Growth and biomass partitioning of nine provenances of Quillaja saponaria seedlings to water stress
Information on the morphological and physiological responses of seedlings to stressors, such as water stress, is required for successful early establishment of seedlings. We examined provenance variation in morphological and physiological traits of Quillaja saponaria Molina seeds from nine provenances representing a latitudinal transect across the species range in Chile. The seedlings were subjected to two water regimes (well-watered vs water restriction) in a nursery experiment, and growth, biomass, survival, and gas exchange traits were measured. As expected, well-watered seedlings exhibited a superior performance in all traits analysed. Provenance effects were significant for most of the morphological and physiological traits. In the growth and biomass analysis, the northernmost provenance showed the lowest survival, growth and dry biomass, whereas in the gas exchange analysis, the southern interior provenance showed the highest net photosynthesis, transpiration, stomatal conductance and water use efficiency. The interaction between water regimes and provenance was only significant for diameter and net photosynthesis. These results indicate that different provenances of Q. saponaria show a stable performance across different controlled drought conditions. This information is of relevance for sourcing seeds for the restoration of the species.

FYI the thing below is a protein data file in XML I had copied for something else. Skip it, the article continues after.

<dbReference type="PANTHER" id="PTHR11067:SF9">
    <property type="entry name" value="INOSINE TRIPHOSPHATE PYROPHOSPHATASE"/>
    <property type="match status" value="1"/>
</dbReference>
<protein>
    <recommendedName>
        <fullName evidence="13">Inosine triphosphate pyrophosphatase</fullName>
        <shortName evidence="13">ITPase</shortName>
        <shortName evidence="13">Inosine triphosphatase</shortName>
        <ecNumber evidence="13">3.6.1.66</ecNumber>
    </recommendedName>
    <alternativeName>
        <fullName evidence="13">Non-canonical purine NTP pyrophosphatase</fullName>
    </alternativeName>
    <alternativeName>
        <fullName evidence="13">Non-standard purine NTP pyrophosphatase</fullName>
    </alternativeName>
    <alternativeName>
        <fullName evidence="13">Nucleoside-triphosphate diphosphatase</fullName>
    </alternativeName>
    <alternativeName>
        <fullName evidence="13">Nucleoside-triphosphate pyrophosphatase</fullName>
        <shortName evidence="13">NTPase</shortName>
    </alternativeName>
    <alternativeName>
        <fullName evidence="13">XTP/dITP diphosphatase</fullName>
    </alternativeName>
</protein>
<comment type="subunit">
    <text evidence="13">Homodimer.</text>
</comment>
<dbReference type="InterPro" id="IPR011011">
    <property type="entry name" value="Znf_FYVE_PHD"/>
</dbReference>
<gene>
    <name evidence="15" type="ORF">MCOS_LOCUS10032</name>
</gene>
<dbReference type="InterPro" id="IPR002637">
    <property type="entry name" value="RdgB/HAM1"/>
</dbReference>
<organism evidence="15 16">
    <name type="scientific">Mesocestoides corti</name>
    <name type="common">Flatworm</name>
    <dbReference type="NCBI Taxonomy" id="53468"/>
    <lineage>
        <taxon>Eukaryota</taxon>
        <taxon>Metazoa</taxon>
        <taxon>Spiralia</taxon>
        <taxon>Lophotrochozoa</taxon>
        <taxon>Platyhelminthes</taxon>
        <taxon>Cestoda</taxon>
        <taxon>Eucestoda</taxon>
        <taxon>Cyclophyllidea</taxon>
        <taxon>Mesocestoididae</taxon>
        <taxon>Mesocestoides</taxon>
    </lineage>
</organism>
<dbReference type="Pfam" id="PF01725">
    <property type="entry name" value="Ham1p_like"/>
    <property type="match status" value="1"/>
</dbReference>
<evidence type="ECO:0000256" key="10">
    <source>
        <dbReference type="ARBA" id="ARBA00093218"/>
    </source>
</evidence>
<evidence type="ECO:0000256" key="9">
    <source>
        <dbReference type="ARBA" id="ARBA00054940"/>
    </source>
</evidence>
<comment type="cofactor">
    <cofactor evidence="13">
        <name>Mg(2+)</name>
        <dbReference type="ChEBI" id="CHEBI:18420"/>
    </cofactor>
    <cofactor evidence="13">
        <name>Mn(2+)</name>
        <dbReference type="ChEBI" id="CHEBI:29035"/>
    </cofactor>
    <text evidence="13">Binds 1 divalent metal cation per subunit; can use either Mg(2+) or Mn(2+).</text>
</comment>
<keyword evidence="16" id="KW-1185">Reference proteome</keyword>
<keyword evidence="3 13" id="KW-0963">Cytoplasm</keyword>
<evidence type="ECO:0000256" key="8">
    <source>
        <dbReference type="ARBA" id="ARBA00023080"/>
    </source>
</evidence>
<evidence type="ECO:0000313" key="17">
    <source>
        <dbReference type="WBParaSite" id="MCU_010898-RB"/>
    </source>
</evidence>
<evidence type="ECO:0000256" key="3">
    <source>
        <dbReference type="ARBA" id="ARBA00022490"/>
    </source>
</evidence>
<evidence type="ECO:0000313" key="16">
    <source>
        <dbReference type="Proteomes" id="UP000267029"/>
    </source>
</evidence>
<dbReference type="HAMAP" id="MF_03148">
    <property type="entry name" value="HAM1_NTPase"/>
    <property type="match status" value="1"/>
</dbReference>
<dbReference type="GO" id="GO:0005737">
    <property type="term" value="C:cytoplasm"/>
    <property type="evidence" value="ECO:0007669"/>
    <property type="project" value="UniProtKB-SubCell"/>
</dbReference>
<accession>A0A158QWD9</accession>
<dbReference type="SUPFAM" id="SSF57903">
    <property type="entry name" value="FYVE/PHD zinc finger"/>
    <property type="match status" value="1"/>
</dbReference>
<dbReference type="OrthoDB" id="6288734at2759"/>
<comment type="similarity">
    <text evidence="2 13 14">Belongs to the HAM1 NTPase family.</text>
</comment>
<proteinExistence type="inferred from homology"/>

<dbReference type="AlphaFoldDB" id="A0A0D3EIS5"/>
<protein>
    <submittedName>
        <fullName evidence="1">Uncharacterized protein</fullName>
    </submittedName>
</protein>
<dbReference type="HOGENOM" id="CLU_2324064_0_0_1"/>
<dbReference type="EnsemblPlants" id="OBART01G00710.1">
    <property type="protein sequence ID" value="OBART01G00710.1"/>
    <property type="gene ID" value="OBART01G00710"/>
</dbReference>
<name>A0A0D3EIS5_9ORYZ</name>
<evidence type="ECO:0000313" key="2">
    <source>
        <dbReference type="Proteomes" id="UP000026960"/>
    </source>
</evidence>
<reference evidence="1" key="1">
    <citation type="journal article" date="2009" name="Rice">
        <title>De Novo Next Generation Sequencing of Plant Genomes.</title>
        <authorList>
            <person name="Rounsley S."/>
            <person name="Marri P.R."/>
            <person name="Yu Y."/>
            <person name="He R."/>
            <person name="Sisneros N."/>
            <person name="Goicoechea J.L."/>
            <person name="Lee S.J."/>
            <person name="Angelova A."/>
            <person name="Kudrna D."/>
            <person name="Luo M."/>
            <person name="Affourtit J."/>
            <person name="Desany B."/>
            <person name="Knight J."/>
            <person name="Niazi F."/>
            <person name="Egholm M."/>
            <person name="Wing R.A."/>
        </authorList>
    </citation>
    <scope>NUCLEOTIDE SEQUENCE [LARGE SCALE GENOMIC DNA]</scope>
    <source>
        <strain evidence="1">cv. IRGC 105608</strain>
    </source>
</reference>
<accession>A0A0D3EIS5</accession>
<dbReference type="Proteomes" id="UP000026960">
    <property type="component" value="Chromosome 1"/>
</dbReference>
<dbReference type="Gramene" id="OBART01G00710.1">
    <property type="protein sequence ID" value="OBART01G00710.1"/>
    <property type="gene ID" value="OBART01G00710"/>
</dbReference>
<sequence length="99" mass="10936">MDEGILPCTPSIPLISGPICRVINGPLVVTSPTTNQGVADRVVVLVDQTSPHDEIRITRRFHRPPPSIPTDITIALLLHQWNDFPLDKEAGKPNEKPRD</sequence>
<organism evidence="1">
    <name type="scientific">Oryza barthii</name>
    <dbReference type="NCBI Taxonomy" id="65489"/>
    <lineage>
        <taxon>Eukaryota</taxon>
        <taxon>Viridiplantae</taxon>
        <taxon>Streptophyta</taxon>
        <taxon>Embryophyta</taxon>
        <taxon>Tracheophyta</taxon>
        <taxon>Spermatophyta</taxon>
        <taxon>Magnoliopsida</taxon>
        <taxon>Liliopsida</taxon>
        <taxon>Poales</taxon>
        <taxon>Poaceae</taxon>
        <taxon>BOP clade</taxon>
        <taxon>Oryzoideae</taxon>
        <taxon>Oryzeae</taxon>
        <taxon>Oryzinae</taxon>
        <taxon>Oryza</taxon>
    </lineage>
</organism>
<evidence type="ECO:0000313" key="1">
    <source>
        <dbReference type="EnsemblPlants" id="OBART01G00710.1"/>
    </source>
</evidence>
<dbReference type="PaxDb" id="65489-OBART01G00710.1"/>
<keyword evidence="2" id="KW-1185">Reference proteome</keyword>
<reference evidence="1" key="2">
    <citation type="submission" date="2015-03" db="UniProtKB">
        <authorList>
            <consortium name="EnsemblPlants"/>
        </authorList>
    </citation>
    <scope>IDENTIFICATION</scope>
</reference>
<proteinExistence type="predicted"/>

Keywords: Mediterranean species, physiological performance, provenance effect, survival, water restriction